Carrots are easy to grow in the north under the right conditions. The keys to doing this successfully are to choose the right variety of carrot to fit the growing season and provide them with the right type of soil. It’s also important to water and fertilize correctly as well as watching out for certain pests and diseases.
Vegetable Type: Annual
Name: Daucus carota
Genus: Parsley Family
How to Grow Carrots
When: Plant as soon as soil temps have warmed above 55 degrees and all danger of frost has passed.
Light: Full sun to light shade.
Soil Type: A mix of sandy/loamy soil that is loose and well-draining. Soil should be free of stones and clumps.
Sowing: Direct sow seeds and thin to 1” apart when seedlings first appear. Thin again to 2-3” apart when seedlings are about 1” tall.
Spacing: ¼” deep in rows 16-18” apart.
Watering: 1” of water per week. Keep soil evenly moist with a deep soaking. Test soil up to 4” deep for dryness before watering.
Fertilization: Use fertilizers rich in potassium or year old manure when carrot tops have reached 3" in height.
Mulching: Once carrots reach 3-4” in height, mulch around and between rows to help retain moisture and discourage weeds.
Care: Cultivate lightly around carrots to keep weeds to a minimum, making sure not to disturb the roots. If the tops of carrots emerge before they are ready to be harvested, gently cover them with loose soil or mulch to keep them from turning green.
Additional Carrot Growing Information
It’s important to give carrots loose soil to grow in to keep them from forking. Forking is when the roots branch out instead of forming one solid, tapered root.
Carrot Pest and Disease Control
Carrot Root Fly: Maggots that feed on roots damaging or killing them. If the carrot root fly is a problem, harvest as soon as carrots are ready. The Royal Horticultural Society lists several ways to treat carrot root flies organically.
Flea Beetles: Adults are 1/10 of an inch long and bronze, brown or black in color with long legs. They leave behind lots of small holes in cabbage leaves. Gently cultivate soil around plants to kill flea eggs. Control adults with floating row covers.
Forked Roots: Amend soil so it is loose and well-draining to prevent forked roots.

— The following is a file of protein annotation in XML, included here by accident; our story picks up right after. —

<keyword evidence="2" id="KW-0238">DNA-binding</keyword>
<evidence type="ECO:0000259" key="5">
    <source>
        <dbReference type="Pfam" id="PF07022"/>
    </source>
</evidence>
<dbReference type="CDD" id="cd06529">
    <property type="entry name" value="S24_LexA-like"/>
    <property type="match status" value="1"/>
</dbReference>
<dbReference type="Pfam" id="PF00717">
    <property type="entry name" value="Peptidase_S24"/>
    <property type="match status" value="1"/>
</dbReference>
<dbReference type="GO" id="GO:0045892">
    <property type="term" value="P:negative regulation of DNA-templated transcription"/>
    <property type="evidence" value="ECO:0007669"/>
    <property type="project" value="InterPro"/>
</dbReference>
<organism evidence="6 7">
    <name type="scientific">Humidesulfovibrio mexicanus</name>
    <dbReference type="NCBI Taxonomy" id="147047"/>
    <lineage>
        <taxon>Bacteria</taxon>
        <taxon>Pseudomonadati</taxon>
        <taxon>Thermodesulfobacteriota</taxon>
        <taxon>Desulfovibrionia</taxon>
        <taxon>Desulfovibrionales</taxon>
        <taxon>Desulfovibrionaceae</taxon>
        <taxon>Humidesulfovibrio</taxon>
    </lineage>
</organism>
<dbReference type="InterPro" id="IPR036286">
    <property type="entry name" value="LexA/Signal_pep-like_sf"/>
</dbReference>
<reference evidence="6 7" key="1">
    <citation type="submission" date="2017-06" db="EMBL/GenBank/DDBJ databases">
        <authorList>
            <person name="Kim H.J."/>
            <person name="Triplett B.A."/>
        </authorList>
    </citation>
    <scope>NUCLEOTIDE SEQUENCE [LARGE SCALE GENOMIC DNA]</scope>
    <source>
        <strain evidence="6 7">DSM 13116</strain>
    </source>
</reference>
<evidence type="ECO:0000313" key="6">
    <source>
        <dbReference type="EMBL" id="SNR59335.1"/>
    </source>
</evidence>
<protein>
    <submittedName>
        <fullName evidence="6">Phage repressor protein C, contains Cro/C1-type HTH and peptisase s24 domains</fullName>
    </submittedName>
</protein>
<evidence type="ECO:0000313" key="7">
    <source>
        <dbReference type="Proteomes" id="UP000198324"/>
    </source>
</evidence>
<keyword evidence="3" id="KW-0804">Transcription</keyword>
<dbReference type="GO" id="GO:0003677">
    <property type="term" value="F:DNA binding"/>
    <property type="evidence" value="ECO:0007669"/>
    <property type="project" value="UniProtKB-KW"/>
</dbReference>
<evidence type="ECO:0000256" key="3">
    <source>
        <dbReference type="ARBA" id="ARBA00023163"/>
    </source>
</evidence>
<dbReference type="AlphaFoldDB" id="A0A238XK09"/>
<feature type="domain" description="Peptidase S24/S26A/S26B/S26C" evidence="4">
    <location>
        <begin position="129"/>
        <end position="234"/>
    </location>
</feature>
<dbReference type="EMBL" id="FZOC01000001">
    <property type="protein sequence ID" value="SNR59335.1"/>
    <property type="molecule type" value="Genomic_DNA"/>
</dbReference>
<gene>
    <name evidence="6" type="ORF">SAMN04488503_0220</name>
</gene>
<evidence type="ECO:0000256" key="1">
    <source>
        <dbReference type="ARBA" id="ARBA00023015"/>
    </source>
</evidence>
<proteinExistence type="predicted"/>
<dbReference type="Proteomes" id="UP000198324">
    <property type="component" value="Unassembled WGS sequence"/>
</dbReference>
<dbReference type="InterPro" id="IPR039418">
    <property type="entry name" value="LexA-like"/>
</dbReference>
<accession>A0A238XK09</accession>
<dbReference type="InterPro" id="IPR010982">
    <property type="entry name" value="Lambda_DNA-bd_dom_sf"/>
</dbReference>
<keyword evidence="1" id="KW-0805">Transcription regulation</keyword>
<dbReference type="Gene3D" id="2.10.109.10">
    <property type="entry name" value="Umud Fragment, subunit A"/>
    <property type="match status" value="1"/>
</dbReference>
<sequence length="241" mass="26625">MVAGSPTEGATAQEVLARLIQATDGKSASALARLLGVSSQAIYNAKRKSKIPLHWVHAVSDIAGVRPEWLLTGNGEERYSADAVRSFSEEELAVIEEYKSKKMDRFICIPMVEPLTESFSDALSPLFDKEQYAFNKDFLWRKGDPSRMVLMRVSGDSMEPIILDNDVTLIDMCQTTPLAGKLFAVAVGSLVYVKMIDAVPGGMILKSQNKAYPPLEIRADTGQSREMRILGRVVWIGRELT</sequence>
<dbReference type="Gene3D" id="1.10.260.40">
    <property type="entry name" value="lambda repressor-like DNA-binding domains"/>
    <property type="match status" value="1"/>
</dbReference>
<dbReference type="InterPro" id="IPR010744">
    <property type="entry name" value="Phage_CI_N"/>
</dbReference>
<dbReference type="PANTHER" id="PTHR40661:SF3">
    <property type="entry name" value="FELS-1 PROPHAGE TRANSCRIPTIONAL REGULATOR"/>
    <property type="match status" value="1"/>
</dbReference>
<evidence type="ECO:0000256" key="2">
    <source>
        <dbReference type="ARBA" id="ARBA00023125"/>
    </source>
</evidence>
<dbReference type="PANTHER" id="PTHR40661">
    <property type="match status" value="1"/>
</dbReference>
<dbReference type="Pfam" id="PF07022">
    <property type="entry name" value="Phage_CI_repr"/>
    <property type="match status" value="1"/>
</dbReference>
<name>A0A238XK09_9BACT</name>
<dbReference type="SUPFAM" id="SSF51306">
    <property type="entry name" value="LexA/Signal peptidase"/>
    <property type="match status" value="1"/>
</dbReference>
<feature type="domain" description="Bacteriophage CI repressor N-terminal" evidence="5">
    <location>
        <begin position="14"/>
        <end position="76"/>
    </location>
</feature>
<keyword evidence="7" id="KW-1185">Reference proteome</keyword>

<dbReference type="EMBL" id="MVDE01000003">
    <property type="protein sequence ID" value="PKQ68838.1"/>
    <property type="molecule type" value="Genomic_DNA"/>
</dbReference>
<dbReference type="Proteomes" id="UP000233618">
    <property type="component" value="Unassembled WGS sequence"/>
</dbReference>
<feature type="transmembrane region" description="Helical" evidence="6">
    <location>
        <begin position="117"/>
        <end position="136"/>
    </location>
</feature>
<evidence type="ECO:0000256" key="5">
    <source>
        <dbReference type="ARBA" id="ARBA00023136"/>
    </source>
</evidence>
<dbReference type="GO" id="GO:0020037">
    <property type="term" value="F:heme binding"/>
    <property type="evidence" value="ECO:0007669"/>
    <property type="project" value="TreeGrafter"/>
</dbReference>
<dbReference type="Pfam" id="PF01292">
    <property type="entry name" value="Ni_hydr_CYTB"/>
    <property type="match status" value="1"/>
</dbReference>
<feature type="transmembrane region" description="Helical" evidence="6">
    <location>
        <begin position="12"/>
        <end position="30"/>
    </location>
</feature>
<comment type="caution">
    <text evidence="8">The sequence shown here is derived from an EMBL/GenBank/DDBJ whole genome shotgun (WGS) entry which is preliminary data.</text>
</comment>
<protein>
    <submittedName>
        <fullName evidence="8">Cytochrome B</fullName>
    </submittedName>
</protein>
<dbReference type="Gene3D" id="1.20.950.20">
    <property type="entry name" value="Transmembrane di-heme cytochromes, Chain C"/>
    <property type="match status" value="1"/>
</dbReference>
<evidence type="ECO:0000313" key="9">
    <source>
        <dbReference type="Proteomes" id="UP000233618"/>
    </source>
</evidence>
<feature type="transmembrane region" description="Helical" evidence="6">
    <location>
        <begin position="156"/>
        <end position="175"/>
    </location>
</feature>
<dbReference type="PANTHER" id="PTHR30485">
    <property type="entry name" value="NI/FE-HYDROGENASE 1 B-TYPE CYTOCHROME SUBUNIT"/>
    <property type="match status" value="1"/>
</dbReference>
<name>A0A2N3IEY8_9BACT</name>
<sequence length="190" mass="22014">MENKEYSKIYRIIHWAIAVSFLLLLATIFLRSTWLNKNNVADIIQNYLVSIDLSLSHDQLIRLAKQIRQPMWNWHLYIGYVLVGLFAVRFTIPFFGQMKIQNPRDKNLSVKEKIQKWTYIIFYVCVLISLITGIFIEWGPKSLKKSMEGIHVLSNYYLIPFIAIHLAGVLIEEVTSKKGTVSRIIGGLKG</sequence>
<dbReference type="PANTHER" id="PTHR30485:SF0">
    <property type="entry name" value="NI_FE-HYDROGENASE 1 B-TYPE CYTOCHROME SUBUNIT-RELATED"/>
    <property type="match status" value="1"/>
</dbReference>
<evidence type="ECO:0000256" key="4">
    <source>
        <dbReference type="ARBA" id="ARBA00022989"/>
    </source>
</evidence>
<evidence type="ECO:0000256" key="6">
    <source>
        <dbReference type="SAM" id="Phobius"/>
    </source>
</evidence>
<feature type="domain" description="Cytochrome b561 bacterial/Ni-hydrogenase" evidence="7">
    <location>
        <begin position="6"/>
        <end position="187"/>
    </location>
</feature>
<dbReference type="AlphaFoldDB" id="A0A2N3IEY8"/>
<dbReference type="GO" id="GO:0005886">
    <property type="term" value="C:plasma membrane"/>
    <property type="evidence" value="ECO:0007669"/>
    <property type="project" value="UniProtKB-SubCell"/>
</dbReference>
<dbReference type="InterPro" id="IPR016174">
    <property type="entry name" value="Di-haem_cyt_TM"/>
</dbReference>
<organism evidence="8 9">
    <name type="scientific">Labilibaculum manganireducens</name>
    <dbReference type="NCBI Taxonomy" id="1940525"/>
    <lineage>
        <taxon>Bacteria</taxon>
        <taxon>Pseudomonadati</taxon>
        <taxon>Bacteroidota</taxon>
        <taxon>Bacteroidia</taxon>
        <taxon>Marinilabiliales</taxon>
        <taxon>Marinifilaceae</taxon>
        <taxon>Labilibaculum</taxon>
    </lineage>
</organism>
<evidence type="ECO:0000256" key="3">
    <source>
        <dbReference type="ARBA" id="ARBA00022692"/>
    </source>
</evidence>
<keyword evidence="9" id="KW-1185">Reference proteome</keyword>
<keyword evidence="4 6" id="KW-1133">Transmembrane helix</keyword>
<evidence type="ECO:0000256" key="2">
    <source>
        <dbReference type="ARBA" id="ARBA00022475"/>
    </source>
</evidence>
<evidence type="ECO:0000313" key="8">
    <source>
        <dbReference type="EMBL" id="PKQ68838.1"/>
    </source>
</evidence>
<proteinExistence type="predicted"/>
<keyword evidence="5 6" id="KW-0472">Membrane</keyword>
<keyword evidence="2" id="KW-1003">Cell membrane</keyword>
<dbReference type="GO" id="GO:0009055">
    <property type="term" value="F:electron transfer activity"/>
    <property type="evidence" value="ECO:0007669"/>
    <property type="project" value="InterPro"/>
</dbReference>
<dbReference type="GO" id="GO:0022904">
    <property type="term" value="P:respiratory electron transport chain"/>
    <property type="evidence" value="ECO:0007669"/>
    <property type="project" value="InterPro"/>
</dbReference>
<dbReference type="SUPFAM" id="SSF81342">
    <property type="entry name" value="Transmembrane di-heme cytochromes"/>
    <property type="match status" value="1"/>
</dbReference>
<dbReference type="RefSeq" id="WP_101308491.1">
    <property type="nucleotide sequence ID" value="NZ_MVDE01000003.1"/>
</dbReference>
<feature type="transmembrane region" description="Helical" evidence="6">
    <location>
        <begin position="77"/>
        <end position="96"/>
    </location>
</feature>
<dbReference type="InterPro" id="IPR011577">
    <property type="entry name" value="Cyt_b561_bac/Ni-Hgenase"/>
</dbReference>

Excess Tops and No Roots: Lots of green tops and little or no roots are typically caused by too much nitrogen in the soil. To prevent this, conduct a home soil test that can be picked up at lawn and garden centers and amend the soil accordingly. Also, make sure to thin seedlings, giving them ample room to grow.
How to Harvest Carrots
Always consult the back of seed packets for average days to maturity at which time carrots will be ready to harvest. Most varieties will show their tops when ready for harvest. Grab the greens as close to the tops as possible and twist and pull, gently shaking the carrot while doing so.
Storage and Preservation Tips
Mature carrots can be left in the ground for storage as long as the ground doesn’t freeze. Eat carrots fresh, store in a dry root cellar, or can or blanch and freeze for later use.
Best Varieties of Carrots to Grow in the North
Nelson Hybrid: Nantes type. Extra-early variety. Almost coreless and dark orange in color. Smooth and straight roots. Does not taper. 58 days.
Rainbow Blend: Mix of purple, white, red & yellow carrots. Each has it’s own taste and texture. Exciting variety to grow with kids. 58-65 days.
Nandrin Hybrid: 8-14” long. Extra-large variety. Tender and juicy. Great for juicing or cooking. 65 days.
Sugarsnax Hybrid: 9-11” long and very sweet in flavor. Cans and freezes well. A good variety for the north. 68 days.
Tendersnax Hybrid: 5-6” long with blunt tips. Ultra-sweet variety. Very juicy and tender. Disease resistant. 68 days.
Chantenay Red Core: 5 ½” long. Great for small gardens or containers. High-yielding variety. Orange-red in color throughout. 68 days.